The Better Bombshell an exciting project that involves The Better Bombshell book being published in February. Their website puts it this way…
“The project is centered around a simple void in modern media: the lack of positive, multidimensional female role models. Who do today’s young women admire? Who do today’s men covet? What earns our envy and our celebration, our lust and our love? The last century has seen women’s roles change more rapidly than ever before, and the media is showering us with images of modern women – but without conscious reflection on what those images mean.”
I am so excited to see this project develop. To see more visit The Better Bombshell website.
I feel honored to have been featured on their blog as one of their artist profiles. Here is wonderfully written article by Siolo Thompson…
on a beautiful deviance through the scope of her painted work.
is a Seattle-based painter who blends old world style with very new world themes. Trained at the Gage Academy of Art with a strong foundation in classical technique, Crystal creates images that challenge, push and exploit our culture’s sexual and social norms. Rapidly gaining a devout fan base Crystal’s work has been featured in scores of exhibitions and magazines. Look for her work in Juxtapoz
and Bizarre Magazine
, Creep Machine
and galleries such as Roq La Rue and LTD in (Seattle) and in LA at The Hyena Gallery and The Hive.
Barbre can paint pretty much anything, but she is best known for work that addresses strong sexual themes and features dominant woman (often with animal heads) engaging in sexual acts. In this guest blog post, we asked the artist to share her thoughts on being a female painter who works with explicit sexual content and the challenges those subjects presents.
Crystal: We live in a society that constantly floods us with sexually charged images. In advertising, movies, music, and television, we’re awash in sexual imagery, but our society is still very reticent to talk about sexuality in any sort of in-depth or introspective way. This dichotomy makes it very hard for any artist, man or woman, to use sexually charged images in their work.
I think men and women have separate and unique challenges in creating work with edgy sexual content. Men who create this kind of work are often assumed to have questionable motives. They are seen as exploiting images of women and using sexual imagery for their own ends. I have a lot of sympathy for men that are trying to explore sexual themes because they have to work on a very short leash or are assumed to be chauvinistic or exploitative.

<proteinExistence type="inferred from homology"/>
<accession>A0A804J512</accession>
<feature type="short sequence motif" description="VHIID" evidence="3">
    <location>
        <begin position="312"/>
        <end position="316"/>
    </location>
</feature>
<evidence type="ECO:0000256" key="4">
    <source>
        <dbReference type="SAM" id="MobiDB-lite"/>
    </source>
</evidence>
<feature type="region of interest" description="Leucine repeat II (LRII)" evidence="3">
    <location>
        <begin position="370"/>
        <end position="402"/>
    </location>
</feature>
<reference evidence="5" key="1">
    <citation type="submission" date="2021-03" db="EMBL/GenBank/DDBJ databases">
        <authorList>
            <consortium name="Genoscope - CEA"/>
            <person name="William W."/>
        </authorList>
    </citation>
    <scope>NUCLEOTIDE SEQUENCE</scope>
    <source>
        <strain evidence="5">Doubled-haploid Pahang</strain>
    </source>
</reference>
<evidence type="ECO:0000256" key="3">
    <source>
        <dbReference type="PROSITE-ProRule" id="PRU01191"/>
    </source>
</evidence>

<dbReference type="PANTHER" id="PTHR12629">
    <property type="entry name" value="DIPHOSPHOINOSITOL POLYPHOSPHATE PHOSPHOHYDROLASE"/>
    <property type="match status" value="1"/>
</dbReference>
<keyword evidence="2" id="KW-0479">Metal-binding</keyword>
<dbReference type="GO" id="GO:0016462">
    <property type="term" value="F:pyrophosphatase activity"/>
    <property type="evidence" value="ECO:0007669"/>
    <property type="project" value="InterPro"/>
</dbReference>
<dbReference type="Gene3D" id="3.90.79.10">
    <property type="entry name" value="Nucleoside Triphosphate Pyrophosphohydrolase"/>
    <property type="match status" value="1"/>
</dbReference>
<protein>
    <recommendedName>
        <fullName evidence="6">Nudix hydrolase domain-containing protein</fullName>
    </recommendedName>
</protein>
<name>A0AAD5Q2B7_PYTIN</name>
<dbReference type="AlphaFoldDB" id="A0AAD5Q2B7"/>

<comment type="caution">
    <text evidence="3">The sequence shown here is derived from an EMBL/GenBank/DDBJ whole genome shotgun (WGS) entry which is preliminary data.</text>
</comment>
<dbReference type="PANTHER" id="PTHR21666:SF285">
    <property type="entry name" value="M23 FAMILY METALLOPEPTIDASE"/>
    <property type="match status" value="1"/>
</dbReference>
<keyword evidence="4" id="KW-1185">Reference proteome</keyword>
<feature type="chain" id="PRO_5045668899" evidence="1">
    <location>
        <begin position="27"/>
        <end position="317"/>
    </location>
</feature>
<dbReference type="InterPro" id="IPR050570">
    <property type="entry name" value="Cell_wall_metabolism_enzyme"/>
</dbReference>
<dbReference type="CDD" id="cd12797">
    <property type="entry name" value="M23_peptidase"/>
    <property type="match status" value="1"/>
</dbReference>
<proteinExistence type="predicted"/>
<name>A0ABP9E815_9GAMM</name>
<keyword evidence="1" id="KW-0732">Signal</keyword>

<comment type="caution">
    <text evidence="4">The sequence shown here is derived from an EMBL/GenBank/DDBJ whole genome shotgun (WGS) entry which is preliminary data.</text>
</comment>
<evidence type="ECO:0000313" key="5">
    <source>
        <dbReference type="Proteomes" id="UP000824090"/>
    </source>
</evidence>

Women, on the other hand, work from the opposite side of the spectrum.We are expected to create “feminine” work, which is often absent of sexual themes. It is an idealistic notion that women can now be accepted as complete and layered individuals with all the sexual desires, flaws, and challenges that men have. My experience tells me that this notion, while desirable, is not yet a reality. Women have come a long way in establishing themselves as individuals independent of the expectations of Victorian ideas of “femininity,” but the old ideas still hold a very firm grip on much of our society – whether consciously or not.
It is my hope that by continuing to explore my own assumptions about sexuality as a woman and as a person, with curiosity and desire to examine myself and my constantly changing social landscape, I will be lucky enough to find other people who are willing to engage with me about their own discoveries. I’m not trying to create “shock art,” but instead am seeking to act with full agency as a sexual being without being told who I am, what I am, and how I am supposed to act. I refuse to bow to historical gender expectations and limitations. I hope my work can, in a small way, help do this for others as well.